Kate: I enjoy some true crime stories, like Helter Skelter. Reading about what makes people lose touch with reality fascinates me, but I also enjoy when you get to the part about the people that stop the crimes from happening and do the right thing. Just like you and the two-day Amber Alert, I was drawn to the radio, TV, and internet after the Boston Marathon bombing and the ensuing race to find the bombers. I think that’s what draws us to the real-life crime events: you get to see the real-world superheroes go to work and fight the bad guys. Or if you take the crime completely out of it and look at the recent natural disasters, the tales of destruction in Houston, Florida, and Puerto Rico are astonishing and absolutely heartbreaking. But it’s the stories of the heroes that draw me in. People helping others not because they have to, but because it is the right thing to do.

This enjoyment of the hero prevailing is what draws me to crime fiction. In many of the books and stories, the black hat loses and white hat wins. The books are also a distraction from the real world because sometimes you just need that escape and a reminder that the good guys can win. Lately, it’s hard to remember that the right side always overcomes. It’s this need for justice that brings be back to the genre.

Because you bring it up, I do think there need to be anthologies against guns. We live in a violent world and, like I said, the books are an escape from it. If a collection of short stories can provide a break from that kind of violence, great! I also think it is a great chance to add some creativity to a story if you take away guns. The stories can become grittier because there is that element of hand to hand battle because the villain, or hero, can’t stand across a room and shoot someone. They need to get up close to the victim to finish them off. I’ve heard that strangling is a more personal way to kill someone because you have to get so close to them and you can look the victim in the eye as they die. You have to commit to the act and not just pull a trigger on a whim.

Dan: For me, it’s totally different. I don’t follow true crime at all and until I read Meg Gardiner’s Unsub, I’ve never even read a serial killer story. I come to crime fiction from the Han Solo school: I need someone to be the reader’s POV, to point out the humanity, the ridiculousness of the situation. I don’t need my hero to be a comedian, but my first tastes of crime fiction were Lawrence Block’s Bernie Rhodenbarr and Harlan Coben’s Myron Bolitar. Smart-asses both.

Eric Beetner’s Unloaded anthology hit me much harder than I would have expected when it first came out. I despise the scourge of guns that has flooded our country. In fact, we were doing a Noir at the Bar not long after it came out. We didn’t have a contributor at our reading, but I gave a short piece on the anthology and asked our bookseller for the event, Subtext Books, carry the book.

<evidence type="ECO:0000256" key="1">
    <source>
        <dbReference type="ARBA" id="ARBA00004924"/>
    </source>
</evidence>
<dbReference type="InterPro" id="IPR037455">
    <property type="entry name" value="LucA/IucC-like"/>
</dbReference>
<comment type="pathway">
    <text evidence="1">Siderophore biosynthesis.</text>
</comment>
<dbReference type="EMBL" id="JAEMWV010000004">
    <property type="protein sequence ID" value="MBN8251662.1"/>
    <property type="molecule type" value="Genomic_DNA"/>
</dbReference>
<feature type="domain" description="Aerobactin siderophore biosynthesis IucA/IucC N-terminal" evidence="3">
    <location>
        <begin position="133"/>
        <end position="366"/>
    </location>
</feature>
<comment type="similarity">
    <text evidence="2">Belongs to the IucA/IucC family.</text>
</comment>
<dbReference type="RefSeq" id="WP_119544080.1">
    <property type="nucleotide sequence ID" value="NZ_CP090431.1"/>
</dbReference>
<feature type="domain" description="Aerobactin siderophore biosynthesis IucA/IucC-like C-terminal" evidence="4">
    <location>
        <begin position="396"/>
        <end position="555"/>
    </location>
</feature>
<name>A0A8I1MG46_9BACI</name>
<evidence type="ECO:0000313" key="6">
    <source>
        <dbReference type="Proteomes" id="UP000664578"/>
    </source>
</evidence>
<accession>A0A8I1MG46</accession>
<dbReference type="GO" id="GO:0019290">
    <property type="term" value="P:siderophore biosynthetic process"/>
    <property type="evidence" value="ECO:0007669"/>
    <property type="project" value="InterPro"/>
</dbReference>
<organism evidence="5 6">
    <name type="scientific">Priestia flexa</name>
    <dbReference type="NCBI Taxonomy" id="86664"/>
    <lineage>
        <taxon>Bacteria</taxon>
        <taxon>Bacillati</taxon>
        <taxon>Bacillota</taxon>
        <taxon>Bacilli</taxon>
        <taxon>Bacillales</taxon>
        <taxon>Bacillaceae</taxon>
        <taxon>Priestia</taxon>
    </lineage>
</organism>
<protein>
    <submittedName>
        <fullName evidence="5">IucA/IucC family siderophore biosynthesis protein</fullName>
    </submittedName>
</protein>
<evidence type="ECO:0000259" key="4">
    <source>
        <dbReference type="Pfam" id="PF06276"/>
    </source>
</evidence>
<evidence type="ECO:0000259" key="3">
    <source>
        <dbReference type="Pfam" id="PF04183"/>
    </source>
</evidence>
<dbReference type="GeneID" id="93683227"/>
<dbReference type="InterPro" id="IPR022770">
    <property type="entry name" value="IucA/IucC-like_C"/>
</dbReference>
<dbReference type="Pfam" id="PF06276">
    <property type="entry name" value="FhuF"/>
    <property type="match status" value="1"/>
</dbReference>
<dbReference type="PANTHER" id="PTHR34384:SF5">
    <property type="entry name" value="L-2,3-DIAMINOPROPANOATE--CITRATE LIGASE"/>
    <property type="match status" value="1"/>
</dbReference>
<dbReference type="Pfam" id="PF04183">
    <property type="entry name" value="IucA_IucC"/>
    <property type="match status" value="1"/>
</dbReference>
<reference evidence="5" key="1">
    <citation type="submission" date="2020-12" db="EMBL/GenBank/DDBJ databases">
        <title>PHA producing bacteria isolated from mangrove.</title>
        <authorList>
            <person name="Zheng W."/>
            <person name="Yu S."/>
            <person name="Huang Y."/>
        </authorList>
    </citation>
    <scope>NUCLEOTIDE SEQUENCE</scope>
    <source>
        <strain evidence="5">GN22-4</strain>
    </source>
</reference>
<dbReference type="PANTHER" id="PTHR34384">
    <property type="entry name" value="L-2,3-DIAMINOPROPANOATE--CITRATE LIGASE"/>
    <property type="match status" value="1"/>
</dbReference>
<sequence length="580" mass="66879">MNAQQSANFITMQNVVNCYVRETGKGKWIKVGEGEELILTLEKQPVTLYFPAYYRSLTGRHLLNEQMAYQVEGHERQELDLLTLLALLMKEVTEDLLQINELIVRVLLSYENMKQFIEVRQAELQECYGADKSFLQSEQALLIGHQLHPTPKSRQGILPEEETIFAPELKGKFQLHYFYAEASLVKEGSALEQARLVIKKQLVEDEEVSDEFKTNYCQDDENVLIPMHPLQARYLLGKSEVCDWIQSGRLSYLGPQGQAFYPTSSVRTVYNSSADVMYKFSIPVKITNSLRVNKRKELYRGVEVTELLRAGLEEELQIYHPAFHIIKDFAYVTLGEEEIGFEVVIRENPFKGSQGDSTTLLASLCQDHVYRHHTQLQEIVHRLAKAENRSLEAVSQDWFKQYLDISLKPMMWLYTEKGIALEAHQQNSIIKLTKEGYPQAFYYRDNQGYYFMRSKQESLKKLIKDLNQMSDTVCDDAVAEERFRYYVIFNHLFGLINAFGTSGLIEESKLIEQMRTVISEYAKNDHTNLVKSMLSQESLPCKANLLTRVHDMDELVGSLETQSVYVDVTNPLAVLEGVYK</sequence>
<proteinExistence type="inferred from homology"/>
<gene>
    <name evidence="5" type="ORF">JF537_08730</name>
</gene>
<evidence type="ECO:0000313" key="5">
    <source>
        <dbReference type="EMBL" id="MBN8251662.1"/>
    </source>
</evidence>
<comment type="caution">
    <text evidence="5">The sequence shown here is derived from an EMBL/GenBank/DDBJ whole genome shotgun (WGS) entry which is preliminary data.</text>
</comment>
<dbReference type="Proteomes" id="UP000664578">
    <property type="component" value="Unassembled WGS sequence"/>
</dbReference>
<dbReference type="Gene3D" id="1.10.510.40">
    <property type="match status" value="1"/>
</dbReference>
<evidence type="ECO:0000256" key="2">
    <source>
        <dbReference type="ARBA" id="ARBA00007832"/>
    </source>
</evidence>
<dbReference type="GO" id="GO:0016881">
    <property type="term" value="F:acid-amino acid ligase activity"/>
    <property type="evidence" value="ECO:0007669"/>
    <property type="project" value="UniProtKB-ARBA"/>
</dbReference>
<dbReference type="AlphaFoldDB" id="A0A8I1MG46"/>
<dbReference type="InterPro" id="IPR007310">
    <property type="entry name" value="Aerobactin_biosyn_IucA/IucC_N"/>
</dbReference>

Ben: So, this is interesting. You guys are profoundly moral readers, which is not abnormal or anything. But that explains how you balance being fascinated by freaky true crime and dark, gritty fiction. Correct me if I'm wrong, but you guys are interested in boundaries and testing the sturdiness of your morals. Am I close? I'm a slightly different reader, but I can understand the drive. What was the biggest challenge to your morals ever experienced in true crime or fiction? Which story, true or false made you think you were maybe thinking about the world the wrong way.

By the way, I'm going to sound like a complete shithead, but when I want to take a break from violent books I read Raymond Carver or Haruki Murakami. I love fictional guns. The more fictional guns, the better.

Dan: I don’t think we are “moral” readers, per se. We just are drawn more to stories with heroes and villains. Does that make sense?

Kate: It's not that I'm a "moral reader"; I just want to be entertained. There are somethings that I flat out refuse to read - harm to children and animals, especially dogs. I'm not seeking to test boundaries, I just like to see where the story will take me.

Ben: Well, heroes and villains are a moral line you draw. Personally, the more times an author will cross that line in a novel, the happier I get. That's why I love James Ellroy's novels so much. Let me ask you another question that'll will perhaps make me understand better: what did you think of Breaking Bad's protagonist Walter White?

Kate: Walter White started out with good intentions: make enough money so his wife and children could live comfortably after brain cancer claimed his life. However, his continued bad decisions made the rest of the show. If he hadn’t decided that cooking meth was a good solution to his problem, then he wouldn’t have met Jesse Pinkman. If he hadn’t met Pinkman, then he wouldn’t have made the decision to let Jane overdose so he wouldn’t have to share Jesse’s attention. And so on and so on.  I don’t think he’s a victim of circumstance by any means. He made this choices that ultimately led to his death, in so much that he (spoilers!) falls victim to the machine gun he rigged in his trunk to kill the gang holding Jesse hostage.

Dan: Love me some Walter White. The expression is “Everyone is the hero in their own story.” That pearl never was more on point than here. White’s story is the story of a good man dealt a bad hand, and trying to leave his family in good shape after he’s gone. But every concession he makes takes away a little piece of his soul. And it happens so slowly, and so skillfully, that you don’t even realize that the hero of the story is now the villain in the story of his family. Brilliant.